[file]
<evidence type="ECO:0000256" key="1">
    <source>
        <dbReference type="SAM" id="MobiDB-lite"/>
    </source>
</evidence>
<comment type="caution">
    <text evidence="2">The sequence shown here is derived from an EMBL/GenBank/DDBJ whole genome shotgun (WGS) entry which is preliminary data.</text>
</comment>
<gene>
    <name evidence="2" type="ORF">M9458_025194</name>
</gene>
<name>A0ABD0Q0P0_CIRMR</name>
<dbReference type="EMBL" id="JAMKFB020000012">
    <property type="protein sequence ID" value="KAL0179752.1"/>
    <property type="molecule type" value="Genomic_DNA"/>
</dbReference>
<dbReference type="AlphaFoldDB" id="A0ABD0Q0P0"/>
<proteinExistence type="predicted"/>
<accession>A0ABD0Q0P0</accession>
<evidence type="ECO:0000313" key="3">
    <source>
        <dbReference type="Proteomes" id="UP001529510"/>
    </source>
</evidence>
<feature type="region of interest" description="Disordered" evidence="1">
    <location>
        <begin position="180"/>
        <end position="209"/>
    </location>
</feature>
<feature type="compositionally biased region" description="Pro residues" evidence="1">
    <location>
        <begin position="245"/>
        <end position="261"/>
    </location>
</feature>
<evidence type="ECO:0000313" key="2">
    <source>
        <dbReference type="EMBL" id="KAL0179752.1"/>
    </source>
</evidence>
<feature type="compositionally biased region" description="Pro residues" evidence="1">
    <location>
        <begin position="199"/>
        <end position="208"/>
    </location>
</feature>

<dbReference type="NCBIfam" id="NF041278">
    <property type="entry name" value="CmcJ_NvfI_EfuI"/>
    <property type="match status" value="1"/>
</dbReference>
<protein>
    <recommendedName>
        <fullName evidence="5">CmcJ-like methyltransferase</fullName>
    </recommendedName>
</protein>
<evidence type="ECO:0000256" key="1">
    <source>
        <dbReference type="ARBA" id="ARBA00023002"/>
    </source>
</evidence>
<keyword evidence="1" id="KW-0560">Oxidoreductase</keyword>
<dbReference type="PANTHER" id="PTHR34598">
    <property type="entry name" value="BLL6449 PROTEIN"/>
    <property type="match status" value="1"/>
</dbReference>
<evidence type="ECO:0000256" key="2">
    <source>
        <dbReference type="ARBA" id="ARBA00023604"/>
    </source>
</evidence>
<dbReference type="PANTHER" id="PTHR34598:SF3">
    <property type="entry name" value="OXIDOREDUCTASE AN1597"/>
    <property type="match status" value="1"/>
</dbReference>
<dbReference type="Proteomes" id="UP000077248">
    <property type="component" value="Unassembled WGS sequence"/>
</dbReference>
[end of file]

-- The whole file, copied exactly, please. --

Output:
<evidence type="ECO:0000256" key="1">
    <source>
        <dbReference type="SAM" id="MobiDB-lite"/>
    </source>
</evidence>
<comment type="caution">
    <text evidence="2">The sequence shown here is derived from an EMBL/GenBank/DDBJ whole genome shotgun (WGS) entry which is preliminary data.</text>
</comment>
<gene>
    <name evidence="2" type="ORF">M9458_025194</name>
</gene>
<name>A0ABD0Q0P0_CIRMR</name>
<dbReference type="EMBL" id="JAMKFB020000012">
    <property type="protein sequence ID" value="KAL0179752.1"/>
    <property type="molecule type" value="Genomic_DNA"/>
</dbReference>
<dbReference type="AlphaFoldDB" id="A0ABD0Q0P0"/>
<proteinExistence type="predicted"/>
<accession>A0ABD0Q0P0</accession>
<evidence type="ECO:0000313" key="3">
    <source>
        <dbReference type="Proteomes" id="UP001529510"/>
    </source>
</evidence>
<feature type="region of interest" description="Disordered" evidence="1">
    <location>
        <begin position="180"/>
        <end position="209"/>
    </location>
</feature>
<feature type="compositionally biased region" description="Pro residues" evidence="1">
    <location>
        <begin position="245"/>
        <end position="261"/>
    </location>
</feature>
<evidence type="ECO:0000313" key="2">
    <source>
        <dbReference type="EMBL" id="KAL0179752.1"/>
    </source>
</evidence>
<feature type="compositionally biased region" description="Pro residues" evidence="1">
    <location>
        <begin position="199"/>
        <end position="208"/>
    </location>
</feature>

<dbReference type="NCBIfam" id="NF041278">
    <property type="entry name" value="CmcJ_NvfI_EfuI"/>
    <property type="match status" value="1"/>
</dbReference>
<protein>
    <recommendedName>
        <fullName evidence="5">CmcJ-like methyltransferase</fullName>
    </recommendedName>
</protein>
<evidence type="ECO:0000256" key="1">
    <source>
        <dbReference type="ARBA" id="ARBA00023002"/>
    </source>
</evidence>
<keyword evidence="1" id="KW-0560">Oxidoreductase</keyword>
<dbReference type="PANTHER" id="PTHR34598">
    <property type="entry name" value="BLL6449 PROTEIN"/>
    <property type="match status" value="1"/>
</dbReference>
<evidence type="ECO:0000256" key="2">
    <source>
        <dbReference type="ARBA" id="ARBA00023604"/>
    </source>
</evidence>
<dbReference type="PANTHER" id="PTHR34598:SF3">
    <property type="entry name" value="OXIDOREDUCTASE AN1597"/>
    <property type="match status" value="1"/>
</dbReference>
<dbReference type="Proteomes" id="UP000077248">
    <property type="component" value="Unassembled WGS sequence"/>
</dbReference>